vden(4, 4)=1.25; this is because the hs(4, 4) 96 has edge 72-74 contributing one (1) wire and superedge 82-84 contributing 0.25 (using the above technique) to the vertical density of the hs(4, 4); and
hden(4, 2)=1.5; 1 from the edge 98-100, and 0.5 from superedge 74-76.
To determine the horizontal density of a column segment, two additional factors must be considered. First, the pins, including the Steiner pins, must also be counted. Second, when an edge terminates on the column segment, the pin is counted, but not the edge. For instance FIG. 5 shows cs(4, 2) 102. To avoid clutter, FIG. 5 shows only one column segment. The hden(4, 2) in this case is 2.25. This is because the edge 98-100 contributes hden of 1, the pin 74 is counted as 1, and the superedge 82-84 contributes the hden of 0.25.
After the determination of the wire densities for each of the segments, the congestion level can be determined by calculating the ratio between the densities to the capacities of each of the segments. For instance, the vertical congestion, vcong, of an horizontal segment hs(i, j) is the ration of vden(i, j) to vcap(i, j). Alternatively expressed,
vcong(i, j)=vden(i, j)/vcap(i, j).
hcong(i, j)=hden(i, j)/hcap(i, j); for horizontal congestion of vertical segments and
ccong(k, j)=hden(k, j)/ccap(k, j); for horizontal congestion of column segments.
The congestion level greater than one (1) for a particular segment means that the density of the segment is greater than the capacity of the segment. The cell placement and the wire routing which leads to such densities cannot be implemented. Any segment having a congestion level greater than a predetermined value is considered "congested. " The predetermined value is typically equal to or less than one (1).
The congestion level of the segments can be used to determine (26 of FIG. 2) the congestion level of each region of the matrix. The congestion level of a region is the highest congestion level of among the five segments associated with that region--two vertical, two horizontal, and one column segments. For instance, the region containing cell 58 of FIG. 3 is associated with the vertical segments 64 and 66, horizontal segments 68 ad 70, and the column segment 62 of FIG. 4. The congestion level of that region is the highest congestion level among the congestion level of the segments 64, 66, 68, 70, and 62. The density of border segments (segments which define the outer border of the matrix), such as segment 70 of FIG. 3, are typically zero (0).
If any of the regions of the matrix is congested (has the congestion level greater than a predetermined level), then the congestion is alleviated by increasing the fictive heights 28 of the cells of the region and repeating the placement step 30 of the process. By increasing the fictive heights, more space is allocated to the cells of the region during the placement of the cells, thereby allow more room for routing of the wires for the region.
The real heights of the cells typically range from 6 to 60 microns. The cell fictive heights may be increased arbitrarily; however, in a preferred embodiment, the following fictive height increases have been used:
______________________________________ Increase the cell fictive heightIf the congestion is: by______________________________________less than 1 0equal to or greater than 1 but less than 1.5 4 grid unitsequal to or greater than 1.5 but less than 2 5 grid unitsequal to or greater than 2 6 grid units______________________________________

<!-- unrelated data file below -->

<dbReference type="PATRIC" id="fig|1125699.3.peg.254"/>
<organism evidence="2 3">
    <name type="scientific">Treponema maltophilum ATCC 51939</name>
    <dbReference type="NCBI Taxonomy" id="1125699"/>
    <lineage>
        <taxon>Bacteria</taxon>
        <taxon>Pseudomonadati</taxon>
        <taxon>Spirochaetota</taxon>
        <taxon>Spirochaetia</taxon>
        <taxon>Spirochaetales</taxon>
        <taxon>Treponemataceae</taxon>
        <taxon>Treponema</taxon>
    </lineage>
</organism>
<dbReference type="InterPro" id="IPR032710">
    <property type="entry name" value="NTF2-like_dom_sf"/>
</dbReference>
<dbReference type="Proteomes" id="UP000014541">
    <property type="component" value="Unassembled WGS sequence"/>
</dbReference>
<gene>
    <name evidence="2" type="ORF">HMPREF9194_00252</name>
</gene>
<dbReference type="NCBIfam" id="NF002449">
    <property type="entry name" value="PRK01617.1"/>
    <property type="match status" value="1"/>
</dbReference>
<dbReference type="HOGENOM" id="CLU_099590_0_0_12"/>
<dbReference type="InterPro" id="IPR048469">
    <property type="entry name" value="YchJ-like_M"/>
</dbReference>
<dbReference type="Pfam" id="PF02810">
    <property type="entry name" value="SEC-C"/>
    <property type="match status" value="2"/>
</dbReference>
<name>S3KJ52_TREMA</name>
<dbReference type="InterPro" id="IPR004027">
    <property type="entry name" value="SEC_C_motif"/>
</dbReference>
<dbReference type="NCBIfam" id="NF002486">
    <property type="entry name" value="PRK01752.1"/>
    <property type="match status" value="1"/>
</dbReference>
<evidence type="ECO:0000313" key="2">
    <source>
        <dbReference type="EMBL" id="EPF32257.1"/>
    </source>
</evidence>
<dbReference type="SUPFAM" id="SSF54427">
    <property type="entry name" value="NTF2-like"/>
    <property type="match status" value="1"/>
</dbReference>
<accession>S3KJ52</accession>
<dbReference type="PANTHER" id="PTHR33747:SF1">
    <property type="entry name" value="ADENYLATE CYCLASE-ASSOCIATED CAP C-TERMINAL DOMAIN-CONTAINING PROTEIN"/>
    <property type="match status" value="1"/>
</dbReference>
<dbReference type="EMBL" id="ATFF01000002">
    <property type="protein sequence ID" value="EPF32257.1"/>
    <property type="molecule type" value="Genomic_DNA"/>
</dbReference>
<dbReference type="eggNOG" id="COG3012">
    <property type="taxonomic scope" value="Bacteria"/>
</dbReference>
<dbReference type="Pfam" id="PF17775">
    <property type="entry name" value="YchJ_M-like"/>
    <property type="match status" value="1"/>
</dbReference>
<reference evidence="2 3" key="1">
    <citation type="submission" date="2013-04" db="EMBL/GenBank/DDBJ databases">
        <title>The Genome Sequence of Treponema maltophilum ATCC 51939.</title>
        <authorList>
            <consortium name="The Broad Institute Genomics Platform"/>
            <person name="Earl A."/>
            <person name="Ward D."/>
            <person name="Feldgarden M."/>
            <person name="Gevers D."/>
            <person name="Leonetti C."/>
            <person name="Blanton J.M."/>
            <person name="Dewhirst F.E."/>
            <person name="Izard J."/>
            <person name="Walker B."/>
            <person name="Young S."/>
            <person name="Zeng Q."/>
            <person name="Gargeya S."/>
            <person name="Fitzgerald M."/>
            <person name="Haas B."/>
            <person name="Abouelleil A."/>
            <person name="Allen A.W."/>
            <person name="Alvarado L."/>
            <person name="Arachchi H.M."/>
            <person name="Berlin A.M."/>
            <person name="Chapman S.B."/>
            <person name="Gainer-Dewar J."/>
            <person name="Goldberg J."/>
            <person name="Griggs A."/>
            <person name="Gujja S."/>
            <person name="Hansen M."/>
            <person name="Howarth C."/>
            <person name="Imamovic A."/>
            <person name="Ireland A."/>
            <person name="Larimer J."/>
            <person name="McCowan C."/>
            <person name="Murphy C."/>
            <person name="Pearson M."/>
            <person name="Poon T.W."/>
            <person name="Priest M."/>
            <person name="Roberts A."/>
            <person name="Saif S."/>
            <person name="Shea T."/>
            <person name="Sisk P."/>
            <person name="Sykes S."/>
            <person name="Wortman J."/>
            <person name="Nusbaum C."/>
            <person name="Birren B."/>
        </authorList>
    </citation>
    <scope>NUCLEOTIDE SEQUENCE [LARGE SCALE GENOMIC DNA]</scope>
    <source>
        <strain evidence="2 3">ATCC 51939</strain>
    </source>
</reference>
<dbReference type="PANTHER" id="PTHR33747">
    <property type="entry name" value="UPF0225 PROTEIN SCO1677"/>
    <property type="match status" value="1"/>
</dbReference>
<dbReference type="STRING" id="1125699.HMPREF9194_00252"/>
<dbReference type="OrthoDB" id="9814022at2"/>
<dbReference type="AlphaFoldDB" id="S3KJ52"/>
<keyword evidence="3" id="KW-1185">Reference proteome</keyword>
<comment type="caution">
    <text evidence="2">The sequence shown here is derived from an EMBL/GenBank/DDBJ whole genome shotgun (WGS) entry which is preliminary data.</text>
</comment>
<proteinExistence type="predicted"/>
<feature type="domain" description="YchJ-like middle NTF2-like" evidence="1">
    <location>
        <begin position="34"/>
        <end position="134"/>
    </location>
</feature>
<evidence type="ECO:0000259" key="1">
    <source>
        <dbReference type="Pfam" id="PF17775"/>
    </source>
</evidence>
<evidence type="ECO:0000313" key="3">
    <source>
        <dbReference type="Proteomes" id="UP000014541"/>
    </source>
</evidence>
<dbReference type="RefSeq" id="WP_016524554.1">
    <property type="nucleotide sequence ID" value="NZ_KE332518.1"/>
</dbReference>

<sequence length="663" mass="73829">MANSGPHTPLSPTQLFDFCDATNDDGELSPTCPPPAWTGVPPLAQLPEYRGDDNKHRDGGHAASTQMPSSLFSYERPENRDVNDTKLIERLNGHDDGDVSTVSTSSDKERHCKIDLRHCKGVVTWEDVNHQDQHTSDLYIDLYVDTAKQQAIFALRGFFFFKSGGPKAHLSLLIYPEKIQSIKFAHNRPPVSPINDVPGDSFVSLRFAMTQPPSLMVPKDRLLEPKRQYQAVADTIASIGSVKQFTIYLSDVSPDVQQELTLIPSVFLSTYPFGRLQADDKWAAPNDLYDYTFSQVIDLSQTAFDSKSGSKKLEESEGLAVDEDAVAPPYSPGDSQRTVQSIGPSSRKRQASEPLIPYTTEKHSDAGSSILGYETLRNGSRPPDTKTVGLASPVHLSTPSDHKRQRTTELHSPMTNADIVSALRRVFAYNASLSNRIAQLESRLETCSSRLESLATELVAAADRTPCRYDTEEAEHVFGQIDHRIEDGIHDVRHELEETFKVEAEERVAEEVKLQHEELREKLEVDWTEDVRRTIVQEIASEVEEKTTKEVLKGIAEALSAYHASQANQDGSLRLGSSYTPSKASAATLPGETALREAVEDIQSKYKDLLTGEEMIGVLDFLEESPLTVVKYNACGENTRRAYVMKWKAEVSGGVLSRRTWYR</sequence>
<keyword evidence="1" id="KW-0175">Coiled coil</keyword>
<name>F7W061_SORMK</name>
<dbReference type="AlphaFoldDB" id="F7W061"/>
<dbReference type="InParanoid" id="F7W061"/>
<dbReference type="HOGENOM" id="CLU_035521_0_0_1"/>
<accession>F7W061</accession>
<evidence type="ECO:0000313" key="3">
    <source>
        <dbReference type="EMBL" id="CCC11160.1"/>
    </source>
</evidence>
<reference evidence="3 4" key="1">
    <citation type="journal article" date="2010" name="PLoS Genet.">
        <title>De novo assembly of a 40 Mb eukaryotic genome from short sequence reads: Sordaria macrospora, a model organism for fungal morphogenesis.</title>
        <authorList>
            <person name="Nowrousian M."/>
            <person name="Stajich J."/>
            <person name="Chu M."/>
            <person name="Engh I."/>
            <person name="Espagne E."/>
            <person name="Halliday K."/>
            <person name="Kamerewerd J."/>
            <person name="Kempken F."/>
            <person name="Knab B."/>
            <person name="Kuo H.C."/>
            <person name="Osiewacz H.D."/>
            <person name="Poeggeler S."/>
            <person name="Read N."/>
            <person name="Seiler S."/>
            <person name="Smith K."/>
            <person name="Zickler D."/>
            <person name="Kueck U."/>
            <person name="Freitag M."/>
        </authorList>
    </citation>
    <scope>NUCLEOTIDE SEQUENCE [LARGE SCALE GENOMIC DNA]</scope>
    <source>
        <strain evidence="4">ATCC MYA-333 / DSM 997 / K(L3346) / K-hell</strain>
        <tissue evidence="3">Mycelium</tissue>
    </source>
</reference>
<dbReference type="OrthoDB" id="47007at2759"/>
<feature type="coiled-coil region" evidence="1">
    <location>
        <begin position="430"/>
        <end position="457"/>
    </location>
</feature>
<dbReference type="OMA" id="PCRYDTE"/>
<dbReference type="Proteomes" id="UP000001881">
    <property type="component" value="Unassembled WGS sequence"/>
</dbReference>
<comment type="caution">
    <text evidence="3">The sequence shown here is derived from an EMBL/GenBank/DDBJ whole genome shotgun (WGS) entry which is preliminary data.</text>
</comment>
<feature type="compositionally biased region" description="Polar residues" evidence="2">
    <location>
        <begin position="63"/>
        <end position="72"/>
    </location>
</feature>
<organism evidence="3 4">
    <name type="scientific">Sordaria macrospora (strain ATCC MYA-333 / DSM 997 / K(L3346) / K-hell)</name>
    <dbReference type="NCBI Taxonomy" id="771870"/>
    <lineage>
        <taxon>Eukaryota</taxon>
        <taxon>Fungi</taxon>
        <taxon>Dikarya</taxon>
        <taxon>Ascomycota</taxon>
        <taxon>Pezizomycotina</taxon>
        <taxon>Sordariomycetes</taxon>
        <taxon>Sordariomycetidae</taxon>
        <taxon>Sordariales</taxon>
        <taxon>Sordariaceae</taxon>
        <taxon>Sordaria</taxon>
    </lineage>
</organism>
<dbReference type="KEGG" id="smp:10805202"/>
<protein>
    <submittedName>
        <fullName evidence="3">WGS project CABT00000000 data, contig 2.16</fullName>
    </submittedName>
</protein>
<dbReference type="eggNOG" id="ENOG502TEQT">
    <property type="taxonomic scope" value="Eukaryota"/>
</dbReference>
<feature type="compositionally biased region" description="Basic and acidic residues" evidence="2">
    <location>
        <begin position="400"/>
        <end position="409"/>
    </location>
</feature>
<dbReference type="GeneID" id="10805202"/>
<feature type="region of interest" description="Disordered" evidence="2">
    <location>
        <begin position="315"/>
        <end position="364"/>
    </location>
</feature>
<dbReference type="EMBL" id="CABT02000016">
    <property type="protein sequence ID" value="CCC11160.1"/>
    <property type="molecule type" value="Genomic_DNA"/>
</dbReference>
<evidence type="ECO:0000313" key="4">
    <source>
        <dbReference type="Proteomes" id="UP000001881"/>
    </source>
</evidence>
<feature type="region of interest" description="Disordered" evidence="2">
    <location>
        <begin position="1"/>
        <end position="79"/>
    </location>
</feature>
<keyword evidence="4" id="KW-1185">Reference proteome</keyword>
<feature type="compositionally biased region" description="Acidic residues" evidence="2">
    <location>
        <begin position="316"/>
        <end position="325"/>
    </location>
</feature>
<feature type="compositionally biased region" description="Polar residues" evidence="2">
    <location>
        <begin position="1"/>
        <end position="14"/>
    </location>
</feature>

Now referring to FIG. 6, a computing apparatus 170 for placing cells on an integrated circuit device (IC) is illustrated. The apparatus comprises a processor 172 and memory 174. The memory 174 stores instructions for the processor 172 for the processor 172 to place the cells on the IC, determine wire routing for the nets; determine congested regions; and increase fictive heights of cells of said congested regions. The memory further comprises instructions for the processor to perform the method of the present invention discussed above including, but not limited to, the step of repeating the steps of placement, routing, congestion determination, and fictive height increase.
Also stored in the memory 174 are instructions for the processor 172 to read cell list and netlist 176. Then, after placing the cells and routing the nets, the processor 172 is instructed to write the resultant placement and the routing information 178 to an output device.
The memory may be any kind of machine-readable storage medium containing the instructions for the processor. It is well known in the art that the memory may be formed as a semiconductor memory device, magnetic device, optical device, magneto-optical device, floppy diskette, hard drive, CD-ROM, magnetic tape, computer memory, or memory card.
Although the present invention has been described in detail with regarding the exemplary embodiments and drawings thereof, it should be apparent to those skilled in the art that various adaptations and modifications of the present invention may be accomplished without departing from the spirit and the scope of the invention. Accordingly, the invention is not limited to the precise embodiment shown in the drawings and described in detail herein above. Therefore, it is intended that all such variations not departing from the spirit of the invention be considered as within the scope thereof as limited solely by the claims appended hereto.
In the following claims, those elements which do not include the words "means for" are intended not to be interpreted under 35 U.S.C. §112 ¶6.